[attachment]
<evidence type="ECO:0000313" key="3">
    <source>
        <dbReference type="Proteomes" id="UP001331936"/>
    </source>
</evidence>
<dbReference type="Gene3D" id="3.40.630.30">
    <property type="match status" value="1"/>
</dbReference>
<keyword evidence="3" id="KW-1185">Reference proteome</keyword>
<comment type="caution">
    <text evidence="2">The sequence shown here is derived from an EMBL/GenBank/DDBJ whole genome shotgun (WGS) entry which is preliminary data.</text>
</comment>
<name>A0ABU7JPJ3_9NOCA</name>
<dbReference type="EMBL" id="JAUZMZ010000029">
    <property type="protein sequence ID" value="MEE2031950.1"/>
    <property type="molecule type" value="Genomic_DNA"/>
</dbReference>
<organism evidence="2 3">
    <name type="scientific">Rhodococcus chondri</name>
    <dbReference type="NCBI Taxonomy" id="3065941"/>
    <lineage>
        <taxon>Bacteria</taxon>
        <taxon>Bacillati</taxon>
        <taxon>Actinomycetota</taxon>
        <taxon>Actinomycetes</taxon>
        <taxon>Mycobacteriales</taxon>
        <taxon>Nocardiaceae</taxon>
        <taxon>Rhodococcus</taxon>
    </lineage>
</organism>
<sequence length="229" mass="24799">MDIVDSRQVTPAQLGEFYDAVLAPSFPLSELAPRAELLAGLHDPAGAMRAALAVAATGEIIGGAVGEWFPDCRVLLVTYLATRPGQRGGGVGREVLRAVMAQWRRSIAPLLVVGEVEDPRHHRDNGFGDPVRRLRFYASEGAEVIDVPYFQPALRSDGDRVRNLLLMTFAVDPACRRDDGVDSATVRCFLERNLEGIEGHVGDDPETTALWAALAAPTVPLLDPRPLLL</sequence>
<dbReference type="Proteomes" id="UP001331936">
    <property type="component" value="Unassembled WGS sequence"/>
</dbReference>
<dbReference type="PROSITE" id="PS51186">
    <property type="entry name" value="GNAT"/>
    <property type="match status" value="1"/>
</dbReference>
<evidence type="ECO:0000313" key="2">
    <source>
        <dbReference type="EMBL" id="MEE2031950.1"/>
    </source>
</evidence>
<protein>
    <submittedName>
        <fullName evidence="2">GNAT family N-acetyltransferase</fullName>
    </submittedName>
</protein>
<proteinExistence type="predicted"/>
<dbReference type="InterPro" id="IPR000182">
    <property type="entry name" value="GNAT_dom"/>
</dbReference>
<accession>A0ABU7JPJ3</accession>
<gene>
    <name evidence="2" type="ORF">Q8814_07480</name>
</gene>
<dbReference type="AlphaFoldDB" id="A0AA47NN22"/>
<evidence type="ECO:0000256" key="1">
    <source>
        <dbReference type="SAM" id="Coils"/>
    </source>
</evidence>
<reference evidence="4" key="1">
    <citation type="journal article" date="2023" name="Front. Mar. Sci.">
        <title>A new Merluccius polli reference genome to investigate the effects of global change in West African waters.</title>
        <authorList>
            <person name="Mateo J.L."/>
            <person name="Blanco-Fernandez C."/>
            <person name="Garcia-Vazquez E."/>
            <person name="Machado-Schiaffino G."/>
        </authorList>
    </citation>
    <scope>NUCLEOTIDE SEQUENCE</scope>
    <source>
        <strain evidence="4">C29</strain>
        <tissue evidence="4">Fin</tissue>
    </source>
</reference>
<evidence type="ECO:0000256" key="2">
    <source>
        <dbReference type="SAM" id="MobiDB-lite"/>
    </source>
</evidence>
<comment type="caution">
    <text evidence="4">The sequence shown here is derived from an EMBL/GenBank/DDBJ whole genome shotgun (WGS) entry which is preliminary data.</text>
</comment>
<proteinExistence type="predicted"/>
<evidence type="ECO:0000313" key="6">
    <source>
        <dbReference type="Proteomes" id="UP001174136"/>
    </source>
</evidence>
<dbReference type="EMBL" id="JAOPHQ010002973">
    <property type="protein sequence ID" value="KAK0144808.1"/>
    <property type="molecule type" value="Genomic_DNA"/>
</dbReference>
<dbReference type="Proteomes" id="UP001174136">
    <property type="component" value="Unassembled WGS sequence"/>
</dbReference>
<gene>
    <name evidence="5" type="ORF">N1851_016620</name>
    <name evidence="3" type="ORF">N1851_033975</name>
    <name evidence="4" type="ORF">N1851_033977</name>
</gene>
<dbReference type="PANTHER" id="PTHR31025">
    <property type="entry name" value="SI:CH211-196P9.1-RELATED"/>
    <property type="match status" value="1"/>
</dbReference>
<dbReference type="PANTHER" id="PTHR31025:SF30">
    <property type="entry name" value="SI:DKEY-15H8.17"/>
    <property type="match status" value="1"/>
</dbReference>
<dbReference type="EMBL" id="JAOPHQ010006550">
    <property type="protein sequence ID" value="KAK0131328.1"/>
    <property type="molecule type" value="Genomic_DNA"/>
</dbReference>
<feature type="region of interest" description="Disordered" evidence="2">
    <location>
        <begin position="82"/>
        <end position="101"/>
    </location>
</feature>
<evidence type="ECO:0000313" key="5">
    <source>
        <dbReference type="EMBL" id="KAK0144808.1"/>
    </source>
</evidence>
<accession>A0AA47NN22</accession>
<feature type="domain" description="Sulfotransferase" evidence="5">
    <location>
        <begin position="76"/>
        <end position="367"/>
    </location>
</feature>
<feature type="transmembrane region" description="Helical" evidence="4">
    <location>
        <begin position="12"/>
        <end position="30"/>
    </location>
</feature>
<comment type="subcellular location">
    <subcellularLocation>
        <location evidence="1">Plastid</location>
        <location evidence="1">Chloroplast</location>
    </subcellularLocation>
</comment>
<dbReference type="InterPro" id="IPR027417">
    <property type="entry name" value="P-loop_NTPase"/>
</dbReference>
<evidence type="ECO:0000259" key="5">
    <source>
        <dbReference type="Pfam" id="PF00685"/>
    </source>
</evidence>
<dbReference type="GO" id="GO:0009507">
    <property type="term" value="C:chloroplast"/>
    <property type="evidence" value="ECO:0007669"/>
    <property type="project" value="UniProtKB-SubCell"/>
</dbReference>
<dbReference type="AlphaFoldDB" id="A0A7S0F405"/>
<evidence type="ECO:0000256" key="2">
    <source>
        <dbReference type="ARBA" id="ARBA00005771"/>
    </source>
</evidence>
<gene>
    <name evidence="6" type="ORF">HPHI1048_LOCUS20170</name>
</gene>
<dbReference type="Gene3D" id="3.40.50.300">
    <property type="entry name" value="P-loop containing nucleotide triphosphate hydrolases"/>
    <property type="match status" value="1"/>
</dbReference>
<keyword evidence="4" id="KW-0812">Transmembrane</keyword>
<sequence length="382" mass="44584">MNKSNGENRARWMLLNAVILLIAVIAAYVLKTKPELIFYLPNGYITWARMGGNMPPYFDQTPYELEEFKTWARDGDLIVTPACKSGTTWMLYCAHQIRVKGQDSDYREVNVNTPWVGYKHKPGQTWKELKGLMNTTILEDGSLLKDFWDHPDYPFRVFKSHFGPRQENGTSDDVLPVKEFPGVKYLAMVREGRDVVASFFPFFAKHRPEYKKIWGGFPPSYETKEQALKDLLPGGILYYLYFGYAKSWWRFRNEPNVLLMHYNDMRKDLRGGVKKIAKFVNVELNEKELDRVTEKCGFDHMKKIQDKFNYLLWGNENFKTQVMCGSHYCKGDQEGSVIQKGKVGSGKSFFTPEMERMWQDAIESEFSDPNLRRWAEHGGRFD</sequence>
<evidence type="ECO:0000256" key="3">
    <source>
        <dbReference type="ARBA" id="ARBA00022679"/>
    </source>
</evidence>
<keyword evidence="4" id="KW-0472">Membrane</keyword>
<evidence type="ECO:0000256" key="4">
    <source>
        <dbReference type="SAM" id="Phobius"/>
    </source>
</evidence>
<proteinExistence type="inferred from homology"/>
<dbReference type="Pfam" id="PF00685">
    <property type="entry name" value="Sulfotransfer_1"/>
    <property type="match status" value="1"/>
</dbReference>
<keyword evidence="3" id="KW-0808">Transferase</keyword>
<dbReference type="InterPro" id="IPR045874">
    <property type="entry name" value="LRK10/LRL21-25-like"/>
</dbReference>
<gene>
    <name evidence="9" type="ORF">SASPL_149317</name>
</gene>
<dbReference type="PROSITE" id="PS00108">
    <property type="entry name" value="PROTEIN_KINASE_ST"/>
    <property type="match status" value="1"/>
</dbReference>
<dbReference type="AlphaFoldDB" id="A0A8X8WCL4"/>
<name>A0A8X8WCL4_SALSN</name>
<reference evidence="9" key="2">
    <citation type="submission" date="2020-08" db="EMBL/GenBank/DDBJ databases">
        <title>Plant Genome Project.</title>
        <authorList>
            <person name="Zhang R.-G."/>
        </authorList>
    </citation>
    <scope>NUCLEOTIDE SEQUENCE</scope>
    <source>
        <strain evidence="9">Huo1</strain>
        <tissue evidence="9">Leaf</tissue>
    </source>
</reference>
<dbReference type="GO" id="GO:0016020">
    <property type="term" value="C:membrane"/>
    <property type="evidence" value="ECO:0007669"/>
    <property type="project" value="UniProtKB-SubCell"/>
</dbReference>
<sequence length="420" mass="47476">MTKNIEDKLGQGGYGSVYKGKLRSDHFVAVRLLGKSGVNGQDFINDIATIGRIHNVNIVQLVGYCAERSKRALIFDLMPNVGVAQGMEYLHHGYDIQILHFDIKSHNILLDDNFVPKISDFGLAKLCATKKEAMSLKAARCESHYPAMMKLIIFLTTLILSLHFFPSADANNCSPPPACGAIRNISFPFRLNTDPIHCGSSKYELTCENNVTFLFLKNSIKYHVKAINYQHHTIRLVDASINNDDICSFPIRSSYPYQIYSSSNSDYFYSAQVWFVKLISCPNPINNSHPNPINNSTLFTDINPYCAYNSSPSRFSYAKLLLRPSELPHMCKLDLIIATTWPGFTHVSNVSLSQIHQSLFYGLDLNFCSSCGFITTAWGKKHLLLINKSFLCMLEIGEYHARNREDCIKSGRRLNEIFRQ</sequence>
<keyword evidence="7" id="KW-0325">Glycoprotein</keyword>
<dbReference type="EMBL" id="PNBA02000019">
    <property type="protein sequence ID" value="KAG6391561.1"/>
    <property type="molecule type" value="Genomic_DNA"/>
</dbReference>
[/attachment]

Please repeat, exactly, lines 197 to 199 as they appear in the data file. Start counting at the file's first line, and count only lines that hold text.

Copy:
</gene>
<dbReference type="PROSITE" id="PS00108">
    <property type="entry name" value="PROTEIN_KINASE_ST"/>